Why F1 needs Kimi Raikkonen
It was the year of 2001. Peter Sauber found a Finnish lad with rudimentary history in motorsport, having only raced in go-kart and open wheel categories, impressive and he himself vouched in front of the FIA to grant the lad with the super-license. A decade later, Peter Sauber and the FIA would have been pleased to have allowed him to race in a F1 car. He, the Iceman as he is popularly known as, is Kimi Mathias Raikkonen.
Kimi was born on 17th October, 1979. His first F1 race was the Australian Grand Prix, 2001 and he scored his first championship points in his debut race.This is nothing unusual. Nothing extraordinary. Then what is? What makes him a legend? What makes him have a brobdingnagian fan base all around the world? It is the man himself. His personality. Not the kind of personality which is attractive and magnetic in a way, but the opposite. Yet we all love him.
He won the World Championship in 2007. He won in a three way battle at the final race in the Brazilian Grand Prix. But that wasn’t the year of his magic. He impressed the F1 fraternity in his McLaren era. After a year in the Sauber team, Kimi went on to race for the McLaren team and replaced his fellow countryman Mika. McLaren was one of the top teams at the time and promised a better opportunity to win more races. Kimi won his first race with the team in the 2002 Malaysian Grand Prix. During his tenure with the team, he had some of the greatest moments the world has ever seen. He was known for his aggressive driving, completely ruthless but still smooth on tyre management. He was considered as the one of the rising stars of F1 along with Fernando Alonso and Juan Pablo Montoya. The Japanese Grand Prix of 2005 was the greatest race he ever won. The rain in qualifying left him at the 17th on the grid. The racing pundits had written off his chances of being in the championship points. But Kimi proved everyone wrong. He overtook every car there was and took the lead on the last lap, swooping Fisichella into T1. It was the most thrilling and extraordinary race, as enjoyable for the armchair fan as it was for the purist. He never won the title with the team but was accoladed as the Driver of the Year 2005.
In year 2007 he moved to Ferrari, replacing Michael Schumacher. He won his first race and scored his first hat-rick of fastest lap, pole and podium. He won the world championship at the season finale at Brazil, beating Fernando Alonso and rookie at the time, Lewis Hamilton. But his contract with the team was terminated a year before to make way for Fernando Alonso. Kimi took a sabbatical from Formula One and tried his luck in World Rally Championship and Nascar. He returned to F1 two years later with the Lotus team. Everyone was skeptical about his return. But he let his driving do all the talking. He won a race in Abu Dhabi and came close to winning in Spain and Hungary.
Still the question lingers. Why is he the Kimi Raikkonen? Juxtapose him alongside Vettel or Schumacher or Alonso or Hamilton. His race-craft can never be better than them and their stats can never be bettered by him. He isn’t the best. When Raikkonen was at a trial run in his Ferrari before the 2007 season, he amazed the engineers and Ferrari’s ex-driver, Schumacher, with his pace. He took a peculiar line and still managed to have a quick lap. In 2009, he managed to win the Belgian Grand Prix with a car slower by a second to the front runners. Andrea Stella, his engineer, said that Kimi did things with the car better than anyone could and still his contract was bought out to make way for Alonso. He was said to have gone cold after winning the WDC and lacked motivation. Kimi never said a word. He was never political. He made his comeback with the fervour to win. He proved to the world that he never lacked motivation. His comeback was more successful than Michael’s.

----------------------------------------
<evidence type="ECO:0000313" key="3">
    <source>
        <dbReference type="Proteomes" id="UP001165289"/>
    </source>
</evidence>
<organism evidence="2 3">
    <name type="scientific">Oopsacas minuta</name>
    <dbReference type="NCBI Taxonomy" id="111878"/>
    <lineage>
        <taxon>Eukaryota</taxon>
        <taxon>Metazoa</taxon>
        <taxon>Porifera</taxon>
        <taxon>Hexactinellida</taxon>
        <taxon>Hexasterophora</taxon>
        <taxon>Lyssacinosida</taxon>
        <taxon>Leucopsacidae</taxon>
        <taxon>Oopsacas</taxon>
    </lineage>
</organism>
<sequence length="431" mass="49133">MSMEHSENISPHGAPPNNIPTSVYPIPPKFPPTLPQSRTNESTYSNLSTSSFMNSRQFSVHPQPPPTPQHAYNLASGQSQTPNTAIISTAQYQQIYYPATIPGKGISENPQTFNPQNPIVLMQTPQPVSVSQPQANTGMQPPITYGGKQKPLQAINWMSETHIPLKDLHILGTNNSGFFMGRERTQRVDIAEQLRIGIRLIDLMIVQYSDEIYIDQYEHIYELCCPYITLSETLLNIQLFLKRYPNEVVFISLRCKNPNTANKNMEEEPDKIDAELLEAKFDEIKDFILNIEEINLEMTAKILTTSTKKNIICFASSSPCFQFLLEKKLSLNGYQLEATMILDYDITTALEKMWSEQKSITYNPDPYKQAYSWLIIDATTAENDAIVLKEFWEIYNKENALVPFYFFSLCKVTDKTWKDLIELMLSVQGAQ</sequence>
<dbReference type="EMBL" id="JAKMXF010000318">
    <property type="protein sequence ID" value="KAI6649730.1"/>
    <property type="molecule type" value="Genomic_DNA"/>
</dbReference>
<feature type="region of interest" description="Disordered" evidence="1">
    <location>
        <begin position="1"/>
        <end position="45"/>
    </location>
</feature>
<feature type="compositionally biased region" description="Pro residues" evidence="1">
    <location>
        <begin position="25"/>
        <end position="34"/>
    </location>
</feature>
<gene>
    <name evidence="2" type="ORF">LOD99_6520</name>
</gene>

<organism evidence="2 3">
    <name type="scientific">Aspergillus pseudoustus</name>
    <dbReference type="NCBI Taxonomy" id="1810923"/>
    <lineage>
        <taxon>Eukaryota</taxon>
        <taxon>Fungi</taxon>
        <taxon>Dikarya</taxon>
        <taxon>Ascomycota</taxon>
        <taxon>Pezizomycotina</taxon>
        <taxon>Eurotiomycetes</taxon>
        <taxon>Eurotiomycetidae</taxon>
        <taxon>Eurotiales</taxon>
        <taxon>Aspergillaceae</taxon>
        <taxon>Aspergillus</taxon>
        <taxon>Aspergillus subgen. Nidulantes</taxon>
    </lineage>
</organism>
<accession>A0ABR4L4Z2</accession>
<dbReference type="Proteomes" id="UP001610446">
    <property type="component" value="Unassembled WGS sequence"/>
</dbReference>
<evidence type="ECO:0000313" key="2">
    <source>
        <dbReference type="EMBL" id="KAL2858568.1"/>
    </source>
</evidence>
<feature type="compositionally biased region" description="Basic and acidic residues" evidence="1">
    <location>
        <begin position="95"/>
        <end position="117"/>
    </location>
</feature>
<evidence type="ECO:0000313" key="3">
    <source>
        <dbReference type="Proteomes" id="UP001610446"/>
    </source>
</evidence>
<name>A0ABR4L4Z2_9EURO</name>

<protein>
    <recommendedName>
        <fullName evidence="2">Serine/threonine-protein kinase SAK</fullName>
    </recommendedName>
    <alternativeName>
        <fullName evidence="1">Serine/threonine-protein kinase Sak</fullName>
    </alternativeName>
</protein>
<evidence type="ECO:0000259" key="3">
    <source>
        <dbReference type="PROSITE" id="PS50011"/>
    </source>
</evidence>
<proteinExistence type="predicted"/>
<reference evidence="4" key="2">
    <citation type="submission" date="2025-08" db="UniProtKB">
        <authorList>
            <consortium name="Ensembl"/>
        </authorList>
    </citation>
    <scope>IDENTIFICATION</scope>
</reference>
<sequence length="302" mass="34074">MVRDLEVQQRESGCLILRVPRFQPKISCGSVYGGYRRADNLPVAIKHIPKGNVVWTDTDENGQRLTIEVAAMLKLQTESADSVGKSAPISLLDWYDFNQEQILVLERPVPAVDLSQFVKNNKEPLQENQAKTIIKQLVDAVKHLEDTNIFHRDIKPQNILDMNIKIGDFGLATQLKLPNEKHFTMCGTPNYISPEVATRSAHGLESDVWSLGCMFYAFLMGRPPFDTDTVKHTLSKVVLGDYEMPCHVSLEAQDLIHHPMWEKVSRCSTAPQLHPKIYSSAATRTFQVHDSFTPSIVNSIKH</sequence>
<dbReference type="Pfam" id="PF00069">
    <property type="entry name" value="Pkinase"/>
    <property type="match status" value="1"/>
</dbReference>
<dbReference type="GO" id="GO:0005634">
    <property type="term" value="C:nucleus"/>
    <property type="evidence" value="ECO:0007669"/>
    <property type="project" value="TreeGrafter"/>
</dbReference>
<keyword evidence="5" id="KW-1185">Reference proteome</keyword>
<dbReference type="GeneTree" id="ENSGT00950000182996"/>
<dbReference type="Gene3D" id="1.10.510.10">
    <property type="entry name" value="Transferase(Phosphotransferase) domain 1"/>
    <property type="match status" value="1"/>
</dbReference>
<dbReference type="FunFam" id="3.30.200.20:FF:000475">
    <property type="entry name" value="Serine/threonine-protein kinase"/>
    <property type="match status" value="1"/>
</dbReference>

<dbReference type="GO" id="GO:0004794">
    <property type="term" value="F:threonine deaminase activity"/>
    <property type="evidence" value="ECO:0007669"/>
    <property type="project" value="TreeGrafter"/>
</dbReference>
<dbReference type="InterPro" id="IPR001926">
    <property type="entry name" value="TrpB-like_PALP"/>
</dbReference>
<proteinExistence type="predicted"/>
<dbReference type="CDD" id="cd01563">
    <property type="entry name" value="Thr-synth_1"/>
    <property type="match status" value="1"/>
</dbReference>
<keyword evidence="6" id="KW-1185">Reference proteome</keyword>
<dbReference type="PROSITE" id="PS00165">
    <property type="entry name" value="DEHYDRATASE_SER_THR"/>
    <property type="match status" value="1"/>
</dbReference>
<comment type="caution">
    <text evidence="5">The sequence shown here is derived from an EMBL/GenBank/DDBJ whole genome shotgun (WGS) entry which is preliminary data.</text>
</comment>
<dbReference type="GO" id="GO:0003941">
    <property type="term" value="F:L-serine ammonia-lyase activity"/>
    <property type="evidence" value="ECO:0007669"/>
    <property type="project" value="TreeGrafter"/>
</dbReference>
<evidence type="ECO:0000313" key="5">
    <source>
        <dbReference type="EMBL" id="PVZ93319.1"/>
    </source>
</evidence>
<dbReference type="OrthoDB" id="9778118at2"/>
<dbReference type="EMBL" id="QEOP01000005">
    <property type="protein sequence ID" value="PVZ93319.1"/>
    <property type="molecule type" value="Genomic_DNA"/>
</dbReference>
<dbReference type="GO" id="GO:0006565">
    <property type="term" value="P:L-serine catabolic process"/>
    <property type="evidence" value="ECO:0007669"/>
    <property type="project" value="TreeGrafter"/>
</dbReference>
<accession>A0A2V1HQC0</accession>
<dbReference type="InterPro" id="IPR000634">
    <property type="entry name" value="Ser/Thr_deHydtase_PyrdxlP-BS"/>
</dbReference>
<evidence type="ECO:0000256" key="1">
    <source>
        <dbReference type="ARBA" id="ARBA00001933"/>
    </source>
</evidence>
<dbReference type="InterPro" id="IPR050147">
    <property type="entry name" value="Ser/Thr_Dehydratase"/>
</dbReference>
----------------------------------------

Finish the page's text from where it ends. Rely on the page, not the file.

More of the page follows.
Kimi is different. He only had 23 races to his name before coming to F1. The critics had concerns of granting him entry. But they were silenced. In his debut season with Sauber, his team-mate Nick Heidfeld outscored him. Still McLaren choose Kimi over Nick. He was silenced. Ferrari accused Kimi of losing his motivation and it was better investment for the team if they replaced him with Alonso. They were silenced. Critics again voiced their concerns when news of Kimi’s comeback with Lotus team came into the media. They were silenced. The 33-year-old has made an impact on the sport. But what about his fans. He is said to have one of the largest fan bases as an F1 driver. Raikkonen is a laid back character. He does what he wants. He is not the kind of person who abides by the rules. He goes for ice-hockeying and even entered a snow mobile race despite his team’s order not to. Kimi is a renowned party animal. In the Monaco Grand Prix, 2006, Raikkonen retired from the race and instead of walking back to the paddock, he choose to head to his yacht. In a similar race in Malaysia, he was seen enjoying ice-cream and soda instead of being in the race. Kimi isn’t impressed by the F1 industry and the people in it. He doesn’t give a damn about what people and media have to say about him. He radios his engineer to shut up and leave him alone. This is what makes him a phenomenon. He has a character. A different one. He is never bothered by the politics, the media, the people or his team-mates. He only loves driving. There are very few people like him. And this is why F1 needs Kimi Raikkonen.